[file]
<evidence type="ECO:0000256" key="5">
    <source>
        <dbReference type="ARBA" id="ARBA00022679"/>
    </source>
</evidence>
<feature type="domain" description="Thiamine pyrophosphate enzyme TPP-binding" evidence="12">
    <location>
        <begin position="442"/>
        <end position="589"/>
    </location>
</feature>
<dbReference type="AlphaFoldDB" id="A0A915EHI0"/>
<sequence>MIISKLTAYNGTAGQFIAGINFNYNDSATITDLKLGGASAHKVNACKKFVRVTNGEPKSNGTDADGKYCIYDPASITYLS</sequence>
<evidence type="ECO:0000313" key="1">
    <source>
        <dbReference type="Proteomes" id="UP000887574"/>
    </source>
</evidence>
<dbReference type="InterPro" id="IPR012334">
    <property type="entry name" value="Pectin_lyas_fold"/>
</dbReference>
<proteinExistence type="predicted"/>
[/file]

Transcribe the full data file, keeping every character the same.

<evidence type="ECO:0000256" key="5">
    <source>
        <dbReference type="ARBA" id="ARBA00022679"/>
    </source>
</evidence>
<feature type="domain" description="Thiamine pyrophosphate enzyme TPP-binding" evidence="12">
    <location>
        <begin position="442"/>
        <end position="589"/>
    </location>
</feature>
<dbReference type="AlphaFoldDB" id="A0A915EHI0"/>
<sequence>MIISKLTAYNGTAGQFIAGINFNYNDSATITDLKLGGASAHKVNACKKFVRVTNGEPKSNGTDADGKYCIYDPASITYLS</sequence>
<evidence type="ECO:0000313" key="1">
    <source>
        <dbReference type="Proteomes" id="UP000887574"/>
    </source>
</evidence>
<dbReference type="InterPro" id="IPR012334">
    <property type="entry name" value="Pectin_lyas_fold"/>
</dbReference>
<proteinExistence type="predicted"/>